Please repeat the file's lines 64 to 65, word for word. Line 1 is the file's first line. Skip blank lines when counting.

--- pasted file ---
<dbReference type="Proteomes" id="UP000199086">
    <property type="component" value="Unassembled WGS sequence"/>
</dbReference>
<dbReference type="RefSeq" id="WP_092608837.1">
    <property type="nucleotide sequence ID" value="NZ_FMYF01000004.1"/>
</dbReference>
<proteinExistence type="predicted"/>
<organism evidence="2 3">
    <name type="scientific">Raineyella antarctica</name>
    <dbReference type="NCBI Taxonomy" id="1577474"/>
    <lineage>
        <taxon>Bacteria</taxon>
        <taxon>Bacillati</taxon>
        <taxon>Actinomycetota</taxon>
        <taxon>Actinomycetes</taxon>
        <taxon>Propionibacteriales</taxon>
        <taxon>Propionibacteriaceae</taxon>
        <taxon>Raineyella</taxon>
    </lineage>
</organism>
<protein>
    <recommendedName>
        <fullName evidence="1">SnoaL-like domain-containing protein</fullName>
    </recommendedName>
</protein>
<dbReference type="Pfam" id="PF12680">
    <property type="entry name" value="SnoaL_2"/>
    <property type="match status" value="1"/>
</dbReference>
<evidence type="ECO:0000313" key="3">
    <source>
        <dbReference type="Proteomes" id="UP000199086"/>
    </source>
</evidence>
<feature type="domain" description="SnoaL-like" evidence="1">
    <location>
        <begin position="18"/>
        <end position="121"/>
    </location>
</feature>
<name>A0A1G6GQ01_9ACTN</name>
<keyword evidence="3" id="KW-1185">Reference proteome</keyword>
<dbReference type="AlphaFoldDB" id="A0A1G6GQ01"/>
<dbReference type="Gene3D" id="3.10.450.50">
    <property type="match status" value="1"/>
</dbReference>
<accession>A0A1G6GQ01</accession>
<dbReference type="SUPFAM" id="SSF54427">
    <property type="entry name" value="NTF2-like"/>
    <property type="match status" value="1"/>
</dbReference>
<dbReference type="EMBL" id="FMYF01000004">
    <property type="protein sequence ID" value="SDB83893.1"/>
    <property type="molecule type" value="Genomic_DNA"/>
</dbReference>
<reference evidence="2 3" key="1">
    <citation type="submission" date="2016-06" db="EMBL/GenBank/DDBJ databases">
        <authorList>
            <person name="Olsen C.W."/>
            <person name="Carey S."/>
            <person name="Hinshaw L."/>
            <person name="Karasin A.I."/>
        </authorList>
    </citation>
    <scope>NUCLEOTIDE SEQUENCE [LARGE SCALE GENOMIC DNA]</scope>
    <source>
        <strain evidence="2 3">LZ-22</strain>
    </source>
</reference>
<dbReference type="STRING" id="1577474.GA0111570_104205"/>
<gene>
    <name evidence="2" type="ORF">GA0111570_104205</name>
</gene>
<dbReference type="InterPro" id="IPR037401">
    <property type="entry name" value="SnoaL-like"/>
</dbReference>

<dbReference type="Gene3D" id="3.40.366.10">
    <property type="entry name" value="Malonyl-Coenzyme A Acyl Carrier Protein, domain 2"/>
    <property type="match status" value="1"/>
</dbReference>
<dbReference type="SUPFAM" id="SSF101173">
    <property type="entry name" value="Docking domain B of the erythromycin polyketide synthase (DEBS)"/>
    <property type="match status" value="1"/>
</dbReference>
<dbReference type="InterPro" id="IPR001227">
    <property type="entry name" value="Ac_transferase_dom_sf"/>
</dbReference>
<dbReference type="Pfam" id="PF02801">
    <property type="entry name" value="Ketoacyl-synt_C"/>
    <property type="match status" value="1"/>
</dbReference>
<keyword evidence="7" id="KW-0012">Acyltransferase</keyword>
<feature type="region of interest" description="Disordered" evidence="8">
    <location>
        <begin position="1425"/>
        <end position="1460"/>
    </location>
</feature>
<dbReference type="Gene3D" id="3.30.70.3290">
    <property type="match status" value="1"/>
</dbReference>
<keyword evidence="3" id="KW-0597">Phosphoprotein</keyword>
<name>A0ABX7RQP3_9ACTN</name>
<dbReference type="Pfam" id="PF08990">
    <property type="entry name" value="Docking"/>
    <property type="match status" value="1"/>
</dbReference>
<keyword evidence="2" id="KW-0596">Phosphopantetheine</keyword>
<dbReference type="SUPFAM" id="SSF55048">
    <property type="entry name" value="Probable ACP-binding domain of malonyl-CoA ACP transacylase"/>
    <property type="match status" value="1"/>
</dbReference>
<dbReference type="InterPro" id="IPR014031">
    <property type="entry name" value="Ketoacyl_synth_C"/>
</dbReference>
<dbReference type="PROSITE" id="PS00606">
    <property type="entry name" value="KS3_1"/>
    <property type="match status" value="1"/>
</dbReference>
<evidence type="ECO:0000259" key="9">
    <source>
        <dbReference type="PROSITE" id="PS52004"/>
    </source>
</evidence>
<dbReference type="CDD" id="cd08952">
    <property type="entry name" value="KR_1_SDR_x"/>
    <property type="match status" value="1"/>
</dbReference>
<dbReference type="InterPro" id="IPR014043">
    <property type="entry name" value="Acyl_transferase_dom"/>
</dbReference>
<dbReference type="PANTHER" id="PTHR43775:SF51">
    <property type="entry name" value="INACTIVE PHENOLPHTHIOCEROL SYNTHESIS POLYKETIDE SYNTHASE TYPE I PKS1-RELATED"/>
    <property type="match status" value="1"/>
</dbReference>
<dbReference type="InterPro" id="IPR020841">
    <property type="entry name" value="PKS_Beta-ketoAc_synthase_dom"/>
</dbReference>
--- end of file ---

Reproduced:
    </citation>
    <scope>NUCLEOTIDE SEQUENCE [LARGE SCALE GENOMIC DNA]</scope>